Biden Set to Break Biofuel Logjam With Proposed Quotas Soon
(Bloomberg) -- The Biden administration is set within days to propose long-awaited quotas for blending biofuels into gasoline and diesel, according to people familiar with the matter.
The anticipated Environmental Protection Agency plan comes amid a long delay setting the targets for 2021, which under federal law were required to be finalized more than a year ago. Administration officials are preparing to propose quotas within days and have briefed lawmakers that the measure is coming as soon as Friday, said the people, who asked for anonymity because the plan isn’t public.
With the 2021 quotas unlikely to be finalized before next year, the requirements are likely to hew closely to actual biofuel consumption, instead of aiming for more aggressive targets that could boost demand. That would be a blow to producers of corn-based ethanol and soy-based biodiesel that have pushed for increases.
With its release, the EPA is set to propose revised blending requirements for 2020 while outlining new targets for 2021 as well as those for 2022, which were due Tuesday under federal law. EPA Administrator Michael Regan has stressed that while the agency is listening to all stakeholders, it is committed to “following the law,” even if that means “there may be people unhappy with various elements” of the proposal.
The EPA sent its drafted plan to the White House for interagency review in August. The timing of its release could still change as the EPA has backed off past plans to propose quotas.
An EPA spokesperson declined to comment on the matter.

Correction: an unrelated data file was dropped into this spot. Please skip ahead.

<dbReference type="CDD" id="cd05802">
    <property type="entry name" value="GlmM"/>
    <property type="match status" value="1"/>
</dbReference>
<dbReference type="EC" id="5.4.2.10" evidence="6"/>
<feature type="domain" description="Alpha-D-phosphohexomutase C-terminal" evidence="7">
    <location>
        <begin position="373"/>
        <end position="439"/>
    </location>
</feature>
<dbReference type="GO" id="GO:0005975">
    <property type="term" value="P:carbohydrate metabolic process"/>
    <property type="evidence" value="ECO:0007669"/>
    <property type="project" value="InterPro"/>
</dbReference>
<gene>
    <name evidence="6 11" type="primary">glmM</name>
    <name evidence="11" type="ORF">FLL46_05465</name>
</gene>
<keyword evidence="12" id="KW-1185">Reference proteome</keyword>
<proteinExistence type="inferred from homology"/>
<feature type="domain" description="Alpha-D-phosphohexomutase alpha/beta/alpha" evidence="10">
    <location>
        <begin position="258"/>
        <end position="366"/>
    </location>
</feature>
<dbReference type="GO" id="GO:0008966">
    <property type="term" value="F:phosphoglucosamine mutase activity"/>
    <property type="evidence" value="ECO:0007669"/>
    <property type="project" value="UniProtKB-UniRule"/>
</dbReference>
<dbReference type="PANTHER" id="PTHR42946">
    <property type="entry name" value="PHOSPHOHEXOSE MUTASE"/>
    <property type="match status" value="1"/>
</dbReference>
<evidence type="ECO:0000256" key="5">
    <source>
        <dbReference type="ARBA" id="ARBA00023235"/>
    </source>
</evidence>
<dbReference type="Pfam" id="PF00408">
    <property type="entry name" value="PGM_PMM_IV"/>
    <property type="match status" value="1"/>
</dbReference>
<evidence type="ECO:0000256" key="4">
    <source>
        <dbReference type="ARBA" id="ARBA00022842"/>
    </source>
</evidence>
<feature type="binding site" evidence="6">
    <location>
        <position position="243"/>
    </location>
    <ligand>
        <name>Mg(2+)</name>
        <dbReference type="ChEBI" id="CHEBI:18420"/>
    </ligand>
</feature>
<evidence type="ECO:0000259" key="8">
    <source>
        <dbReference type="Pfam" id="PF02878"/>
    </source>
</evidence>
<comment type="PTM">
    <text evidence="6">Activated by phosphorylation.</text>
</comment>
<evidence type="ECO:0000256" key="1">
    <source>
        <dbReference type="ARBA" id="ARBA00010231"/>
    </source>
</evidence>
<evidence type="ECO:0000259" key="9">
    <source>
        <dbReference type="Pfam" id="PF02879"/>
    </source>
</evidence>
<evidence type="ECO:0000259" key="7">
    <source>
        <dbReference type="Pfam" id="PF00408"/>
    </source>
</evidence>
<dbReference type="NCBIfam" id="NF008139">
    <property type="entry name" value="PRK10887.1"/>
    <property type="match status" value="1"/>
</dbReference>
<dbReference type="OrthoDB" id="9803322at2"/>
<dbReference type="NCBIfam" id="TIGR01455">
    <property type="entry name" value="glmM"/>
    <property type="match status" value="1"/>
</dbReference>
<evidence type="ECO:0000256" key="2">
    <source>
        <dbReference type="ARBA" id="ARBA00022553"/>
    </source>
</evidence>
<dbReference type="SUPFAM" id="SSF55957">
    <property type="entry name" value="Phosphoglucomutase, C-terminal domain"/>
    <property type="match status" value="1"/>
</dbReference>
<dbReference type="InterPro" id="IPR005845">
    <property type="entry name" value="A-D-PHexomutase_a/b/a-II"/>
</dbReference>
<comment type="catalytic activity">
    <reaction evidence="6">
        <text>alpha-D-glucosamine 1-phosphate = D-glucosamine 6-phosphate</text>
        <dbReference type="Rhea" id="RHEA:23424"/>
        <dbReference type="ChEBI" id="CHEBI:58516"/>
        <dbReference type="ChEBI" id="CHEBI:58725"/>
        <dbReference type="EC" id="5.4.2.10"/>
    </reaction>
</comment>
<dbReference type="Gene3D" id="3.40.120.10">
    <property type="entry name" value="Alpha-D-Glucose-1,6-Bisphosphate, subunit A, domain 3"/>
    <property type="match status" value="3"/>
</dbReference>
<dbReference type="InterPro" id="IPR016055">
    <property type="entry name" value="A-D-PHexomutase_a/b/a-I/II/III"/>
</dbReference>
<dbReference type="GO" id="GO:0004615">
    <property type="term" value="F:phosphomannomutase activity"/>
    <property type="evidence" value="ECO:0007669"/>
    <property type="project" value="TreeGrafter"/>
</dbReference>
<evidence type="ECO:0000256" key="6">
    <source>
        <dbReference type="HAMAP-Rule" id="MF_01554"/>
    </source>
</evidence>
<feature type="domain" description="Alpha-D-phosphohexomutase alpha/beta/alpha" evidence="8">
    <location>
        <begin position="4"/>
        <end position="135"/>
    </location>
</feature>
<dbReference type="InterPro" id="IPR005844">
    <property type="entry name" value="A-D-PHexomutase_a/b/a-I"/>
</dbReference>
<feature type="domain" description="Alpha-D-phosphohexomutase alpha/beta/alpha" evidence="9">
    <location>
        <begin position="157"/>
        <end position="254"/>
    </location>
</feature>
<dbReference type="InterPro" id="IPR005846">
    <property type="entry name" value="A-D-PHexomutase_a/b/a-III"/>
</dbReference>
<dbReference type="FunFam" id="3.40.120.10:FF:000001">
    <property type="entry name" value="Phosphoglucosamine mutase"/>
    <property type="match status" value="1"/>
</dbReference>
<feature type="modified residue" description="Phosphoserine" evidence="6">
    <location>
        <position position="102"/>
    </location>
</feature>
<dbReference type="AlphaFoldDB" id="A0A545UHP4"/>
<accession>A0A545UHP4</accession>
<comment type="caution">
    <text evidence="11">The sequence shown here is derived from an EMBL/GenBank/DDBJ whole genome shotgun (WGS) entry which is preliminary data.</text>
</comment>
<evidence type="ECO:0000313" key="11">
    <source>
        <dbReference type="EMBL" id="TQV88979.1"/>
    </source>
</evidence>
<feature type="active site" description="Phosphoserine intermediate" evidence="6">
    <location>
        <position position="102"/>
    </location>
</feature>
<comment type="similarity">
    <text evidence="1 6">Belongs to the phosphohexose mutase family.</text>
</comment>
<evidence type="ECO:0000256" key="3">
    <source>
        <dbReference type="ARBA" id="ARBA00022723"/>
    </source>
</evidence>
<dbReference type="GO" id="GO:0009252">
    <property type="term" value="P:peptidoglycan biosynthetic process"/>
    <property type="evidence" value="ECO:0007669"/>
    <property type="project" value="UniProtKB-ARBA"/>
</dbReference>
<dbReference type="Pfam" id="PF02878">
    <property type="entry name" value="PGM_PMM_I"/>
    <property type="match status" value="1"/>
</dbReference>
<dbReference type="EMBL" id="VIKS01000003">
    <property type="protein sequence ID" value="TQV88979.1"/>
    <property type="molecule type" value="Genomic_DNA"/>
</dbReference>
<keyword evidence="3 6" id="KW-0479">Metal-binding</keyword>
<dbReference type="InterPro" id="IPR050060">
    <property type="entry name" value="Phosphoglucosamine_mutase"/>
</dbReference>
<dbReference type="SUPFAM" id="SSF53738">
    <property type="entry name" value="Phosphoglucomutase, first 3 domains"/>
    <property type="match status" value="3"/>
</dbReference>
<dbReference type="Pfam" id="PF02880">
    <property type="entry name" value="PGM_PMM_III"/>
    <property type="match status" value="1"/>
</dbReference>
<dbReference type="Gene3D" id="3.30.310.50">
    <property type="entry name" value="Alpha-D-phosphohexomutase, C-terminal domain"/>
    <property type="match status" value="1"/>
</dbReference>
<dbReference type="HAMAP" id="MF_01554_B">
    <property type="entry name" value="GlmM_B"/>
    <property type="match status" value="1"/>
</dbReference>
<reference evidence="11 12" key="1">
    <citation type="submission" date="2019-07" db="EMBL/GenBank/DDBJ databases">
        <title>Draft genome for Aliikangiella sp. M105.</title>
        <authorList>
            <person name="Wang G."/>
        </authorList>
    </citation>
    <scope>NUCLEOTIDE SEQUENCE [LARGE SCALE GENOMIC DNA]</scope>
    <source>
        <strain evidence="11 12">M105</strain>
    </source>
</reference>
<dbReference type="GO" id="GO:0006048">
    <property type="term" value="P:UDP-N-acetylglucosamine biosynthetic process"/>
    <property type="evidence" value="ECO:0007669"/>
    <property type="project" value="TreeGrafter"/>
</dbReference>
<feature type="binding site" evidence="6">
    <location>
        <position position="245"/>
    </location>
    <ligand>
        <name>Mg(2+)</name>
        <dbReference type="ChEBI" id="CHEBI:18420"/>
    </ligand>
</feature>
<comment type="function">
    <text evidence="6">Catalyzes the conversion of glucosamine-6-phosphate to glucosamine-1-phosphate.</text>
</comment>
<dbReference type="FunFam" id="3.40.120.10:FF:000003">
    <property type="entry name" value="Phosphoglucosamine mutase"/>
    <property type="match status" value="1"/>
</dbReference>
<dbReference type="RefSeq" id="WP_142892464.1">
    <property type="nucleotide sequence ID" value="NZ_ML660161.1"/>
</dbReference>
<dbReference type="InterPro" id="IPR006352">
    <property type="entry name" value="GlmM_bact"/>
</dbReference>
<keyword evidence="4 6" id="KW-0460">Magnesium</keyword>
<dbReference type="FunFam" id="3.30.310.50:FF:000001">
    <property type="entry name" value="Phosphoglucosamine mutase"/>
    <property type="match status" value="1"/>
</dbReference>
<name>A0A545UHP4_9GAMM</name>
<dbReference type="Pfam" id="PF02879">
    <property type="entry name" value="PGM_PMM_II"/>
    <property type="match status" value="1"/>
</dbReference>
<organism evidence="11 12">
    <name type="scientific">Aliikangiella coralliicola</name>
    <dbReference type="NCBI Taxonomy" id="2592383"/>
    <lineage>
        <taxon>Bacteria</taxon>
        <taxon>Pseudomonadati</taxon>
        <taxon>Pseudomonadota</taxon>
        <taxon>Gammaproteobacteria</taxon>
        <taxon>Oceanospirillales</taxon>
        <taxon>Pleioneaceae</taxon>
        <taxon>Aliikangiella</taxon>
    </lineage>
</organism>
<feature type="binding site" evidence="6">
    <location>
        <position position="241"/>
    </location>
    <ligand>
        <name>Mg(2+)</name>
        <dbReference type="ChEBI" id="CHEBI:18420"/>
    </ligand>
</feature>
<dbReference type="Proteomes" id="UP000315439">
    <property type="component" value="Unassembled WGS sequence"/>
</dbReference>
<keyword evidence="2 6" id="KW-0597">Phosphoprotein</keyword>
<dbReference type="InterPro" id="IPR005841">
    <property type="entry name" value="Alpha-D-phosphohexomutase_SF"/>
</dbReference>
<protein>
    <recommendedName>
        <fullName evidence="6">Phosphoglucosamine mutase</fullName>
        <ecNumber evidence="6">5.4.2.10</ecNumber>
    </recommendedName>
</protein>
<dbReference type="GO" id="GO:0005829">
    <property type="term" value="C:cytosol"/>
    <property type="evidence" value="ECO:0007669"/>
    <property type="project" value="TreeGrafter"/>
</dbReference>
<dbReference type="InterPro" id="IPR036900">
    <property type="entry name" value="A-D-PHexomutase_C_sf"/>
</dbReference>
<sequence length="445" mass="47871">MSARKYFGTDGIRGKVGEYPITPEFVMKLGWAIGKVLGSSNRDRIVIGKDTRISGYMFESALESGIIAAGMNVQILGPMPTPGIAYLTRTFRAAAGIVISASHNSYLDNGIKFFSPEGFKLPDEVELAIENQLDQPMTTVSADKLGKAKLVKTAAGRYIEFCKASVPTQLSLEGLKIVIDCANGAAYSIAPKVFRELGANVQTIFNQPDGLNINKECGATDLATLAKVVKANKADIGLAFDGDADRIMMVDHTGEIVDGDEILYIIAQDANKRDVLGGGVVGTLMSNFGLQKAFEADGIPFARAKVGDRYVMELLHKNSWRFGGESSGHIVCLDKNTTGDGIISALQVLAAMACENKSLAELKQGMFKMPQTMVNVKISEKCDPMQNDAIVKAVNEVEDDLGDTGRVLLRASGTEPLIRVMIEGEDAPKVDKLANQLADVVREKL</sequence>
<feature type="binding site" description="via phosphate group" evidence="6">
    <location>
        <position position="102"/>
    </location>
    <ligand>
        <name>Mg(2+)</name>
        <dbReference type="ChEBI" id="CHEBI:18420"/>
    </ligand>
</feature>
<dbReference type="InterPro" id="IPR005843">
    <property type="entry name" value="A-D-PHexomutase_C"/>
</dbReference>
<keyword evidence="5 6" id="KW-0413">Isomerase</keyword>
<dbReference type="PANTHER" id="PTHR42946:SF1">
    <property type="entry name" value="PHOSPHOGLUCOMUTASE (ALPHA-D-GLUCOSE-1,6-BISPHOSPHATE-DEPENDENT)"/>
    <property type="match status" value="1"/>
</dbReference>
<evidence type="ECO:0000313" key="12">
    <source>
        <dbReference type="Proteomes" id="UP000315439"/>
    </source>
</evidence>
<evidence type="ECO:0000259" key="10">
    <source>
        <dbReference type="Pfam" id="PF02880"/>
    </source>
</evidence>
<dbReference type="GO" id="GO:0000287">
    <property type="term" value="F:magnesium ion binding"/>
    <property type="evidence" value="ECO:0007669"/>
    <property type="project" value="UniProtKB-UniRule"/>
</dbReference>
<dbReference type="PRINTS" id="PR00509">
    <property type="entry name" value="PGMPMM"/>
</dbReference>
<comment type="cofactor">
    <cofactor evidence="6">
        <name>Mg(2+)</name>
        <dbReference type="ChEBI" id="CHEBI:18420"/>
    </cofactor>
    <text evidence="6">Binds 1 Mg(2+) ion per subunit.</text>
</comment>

Tradable credits tracking biofuel consumption, known as Renewable Identification Numbers, declined on the news, with RINs tracking ethanol falling 8.3% to 99 cents from $1.08, according to data compiled by Bloomberg.
Efforts to set new requirements have been stalled while the administration navigated competing demands from Democratic allies -- including senators representing rural, biofuel-producing states as well as those with major oil refining assets back home. Concerns that Midwestern Democrats upset over the proposal could complicate the administration’s efforts to pass its Build Back Better tax-and-spending plan also have been a factor in the delay.
Labor leaders and oil refining advocates have pushed the administration to set modest requirements that reflect a pandemic-spurred drop in fuel demand and compensate for 2020 targets they say exceeded blending capacity. Biofuel producers and rural interests have warned that any move to undercut quotas risks alienating supporters in the Corn Belt and would be seen as a betrayal of President Joe Biden’s campaign trail promise to protect the U.S. Renewable Fuel Standard program.
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